Confident that Philippe’s involvement would be beneficial to the success of his company, Patek asked Philippe to join his business. In 1845, Philippe relocated to Geneva becoming a part of Patek’s business as a partner and technical director. In 1851, Philippe’s significant contributions were recognized through a name change to “Patek, Philippe, & Cie.”
COMPANY SUCCESSION AND RESTRUCTURING
Unfortunately for Patek in 1875, his health deteriorated and passed away in 1877. With only one surviving son Leon, to take control of the business. However, Leon didn’t want that rather he traded his company rights for a lifelong annuity. Patek’s position then went to his son-in-law, Joseph Antonine Benassy-Philippe.
Aged 76, Philippe, two years before his death in 1891, handed his position to his youngest son, Joseph Emile Philippe. That same year a few other co-owners decided to leave. It wasn’t until 1901 the owners J.E. Philippe and Benassy-Philippe decided to adopt a joint-stock company to ensure the continuity of the company, as opposed to the time-limited partnership agreements.
The company, however, remained a family-run business essentially until 1932. With J.E. Philippe’s son, Adrien as the last descendant of the original founders to hold a leadership role at Patek Philippe.
As Patek Philippe was also suffered financial devastation during the Great Depression. This led to the acquisition of the company by the Stern brothers in 1932.
SIGNIFICANT HISTORICAL INNOVATIONS AND SUCCESSES
Since its inception, Patek Philippe has remained prosperous over the years through its unique innovations. Let’s have a quick look at these innovations and their successes. Starting with Patek Philippe winning its first gold medal at the Exposition Universelle in Paris, in 1855.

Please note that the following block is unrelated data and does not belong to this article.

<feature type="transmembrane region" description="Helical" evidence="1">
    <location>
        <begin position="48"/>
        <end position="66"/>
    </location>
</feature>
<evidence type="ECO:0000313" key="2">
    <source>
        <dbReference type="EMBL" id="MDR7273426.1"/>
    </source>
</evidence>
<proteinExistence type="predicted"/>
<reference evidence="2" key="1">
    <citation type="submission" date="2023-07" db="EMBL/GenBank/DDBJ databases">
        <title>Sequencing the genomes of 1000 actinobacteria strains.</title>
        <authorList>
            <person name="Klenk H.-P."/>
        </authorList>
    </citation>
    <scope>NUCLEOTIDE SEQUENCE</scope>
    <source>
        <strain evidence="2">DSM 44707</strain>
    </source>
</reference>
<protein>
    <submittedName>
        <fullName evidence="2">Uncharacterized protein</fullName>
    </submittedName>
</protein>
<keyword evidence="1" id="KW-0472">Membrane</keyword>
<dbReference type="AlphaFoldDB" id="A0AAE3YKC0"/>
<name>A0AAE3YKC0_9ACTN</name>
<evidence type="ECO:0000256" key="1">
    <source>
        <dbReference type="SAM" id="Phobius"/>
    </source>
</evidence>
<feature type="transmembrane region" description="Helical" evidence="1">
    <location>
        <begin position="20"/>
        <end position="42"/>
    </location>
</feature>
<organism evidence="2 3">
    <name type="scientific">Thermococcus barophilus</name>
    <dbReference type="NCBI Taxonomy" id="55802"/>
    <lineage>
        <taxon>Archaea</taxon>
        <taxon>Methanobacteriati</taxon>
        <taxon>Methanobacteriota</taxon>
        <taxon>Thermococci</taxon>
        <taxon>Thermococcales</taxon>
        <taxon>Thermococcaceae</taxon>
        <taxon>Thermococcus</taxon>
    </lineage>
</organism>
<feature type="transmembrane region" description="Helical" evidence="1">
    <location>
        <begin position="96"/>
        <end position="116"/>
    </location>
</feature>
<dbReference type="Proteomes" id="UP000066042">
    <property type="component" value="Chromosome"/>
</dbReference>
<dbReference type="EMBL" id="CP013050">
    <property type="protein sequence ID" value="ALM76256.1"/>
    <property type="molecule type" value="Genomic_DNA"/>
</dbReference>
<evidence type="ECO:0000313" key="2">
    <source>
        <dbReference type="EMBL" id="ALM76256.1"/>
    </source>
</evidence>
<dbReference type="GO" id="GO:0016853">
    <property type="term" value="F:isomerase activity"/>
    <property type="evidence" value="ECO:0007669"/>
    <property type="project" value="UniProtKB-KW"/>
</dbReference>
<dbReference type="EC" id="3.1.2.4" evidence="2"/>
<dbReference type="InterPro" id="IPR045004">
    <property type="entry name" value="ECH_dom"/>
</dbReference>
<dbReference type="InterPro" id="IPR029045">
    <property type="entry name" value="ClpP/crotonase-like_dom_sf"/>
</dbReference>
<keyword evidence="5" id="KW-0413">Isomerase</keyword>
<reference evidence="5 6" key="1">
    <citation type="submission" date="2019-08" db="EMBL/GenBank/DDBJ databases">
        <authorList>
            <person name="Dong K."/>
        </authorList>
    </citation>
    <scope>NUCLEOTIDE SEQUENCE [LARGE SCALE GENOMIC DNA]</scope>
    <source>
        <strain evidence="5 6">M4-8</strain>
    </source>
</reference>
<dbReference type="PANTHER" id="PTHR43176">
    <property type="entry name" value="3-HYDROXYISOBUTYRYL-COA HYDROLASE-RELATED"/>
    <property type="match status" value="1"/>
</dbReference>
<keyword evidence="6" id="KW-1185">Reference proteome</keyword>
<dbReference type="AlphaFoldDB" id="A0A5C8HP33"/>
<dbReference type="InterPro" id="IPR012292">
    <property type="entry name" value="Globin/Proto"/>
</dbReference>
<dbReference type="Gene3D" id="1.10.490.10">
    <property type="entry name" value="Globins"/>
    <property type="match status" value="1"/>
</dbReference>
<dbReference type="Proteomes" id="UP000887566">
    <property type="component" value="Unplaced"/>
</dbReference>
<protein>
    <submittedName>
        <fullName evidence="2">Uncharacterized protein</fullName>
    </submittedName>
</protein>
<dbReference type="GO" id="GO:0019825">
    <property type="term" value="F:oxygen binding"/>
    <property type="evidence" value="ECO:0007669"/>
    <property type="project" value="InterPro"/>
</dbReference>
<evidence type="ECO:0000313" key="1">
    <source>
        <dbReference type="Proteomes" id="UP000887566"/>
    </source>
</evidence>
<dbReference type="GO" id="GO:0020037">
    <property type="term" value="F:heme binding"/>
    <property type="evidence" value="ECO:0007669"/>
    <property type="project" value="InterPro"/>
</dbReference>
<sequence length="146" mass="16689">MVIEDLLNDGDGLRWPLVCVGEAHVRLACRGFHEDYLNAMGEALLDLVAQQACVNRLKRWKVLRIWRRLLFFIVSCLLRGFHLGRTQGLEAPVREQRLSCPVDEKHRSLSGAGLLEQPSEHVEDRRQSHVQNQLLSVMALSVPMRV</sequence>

The “Slipping” Mainspring Mechanism
In 1863, Patek Philippe debuted and patented the “slipping” mainspring, an ingenious mechanism that prevents a watch’s mainspring from being over-wound. Excessive winding can cause a watch to run fast or even breakdown. An innovation that would become essential to the functionality of automatic wristwatches
First Swiss Wristwatch
Though the first wristwatches were made in the 1500s, well into the 20th century, the pocket watch was largely more popular. With Patek Philippe making for its creation of the very first Swiss-made wristwatch for a royal client, Countess Koscowicz of Hungary.
This was the start of the brand's long list of Royal clientele, including Queen Victoria, Queen Elizabeth II (U.K.), Prince Christian IX and Princess Louise (Denmark), King Victor Emmanuel III (Italy), Sultan Hussein Kamel (Egypt), etc.
Patek Philippe invented and popularized many of the complications we have today. These include split-second chronograph, perpetual calendars, minute repeaters, moon phase, and other chiming complications and its patented World Time complication.
Also, in 1933, Patek Philippe created the Henry Graves Super-complication known as the most complicated mechanical watch in the world with 24 complications until 1989.
Preserving the History of Horology
Patek Philippe has over the years actively taken steps to preserve and celebrate the history of horology through the Patek Philippe Museum. The museum features historical timepieces not only from Patek Philippe but also timepieces from other manufacturers. With a collection encompassing over 500 years of European watchmaking.
The contributions of Patek Philippe to the watchmaking industry is truly extraordinary, with its rich history, landmark achievements, and innovation that are relevant to this day. Undoubtedly, Patek Philippe has earned its place and prestige in the watchmaking industry.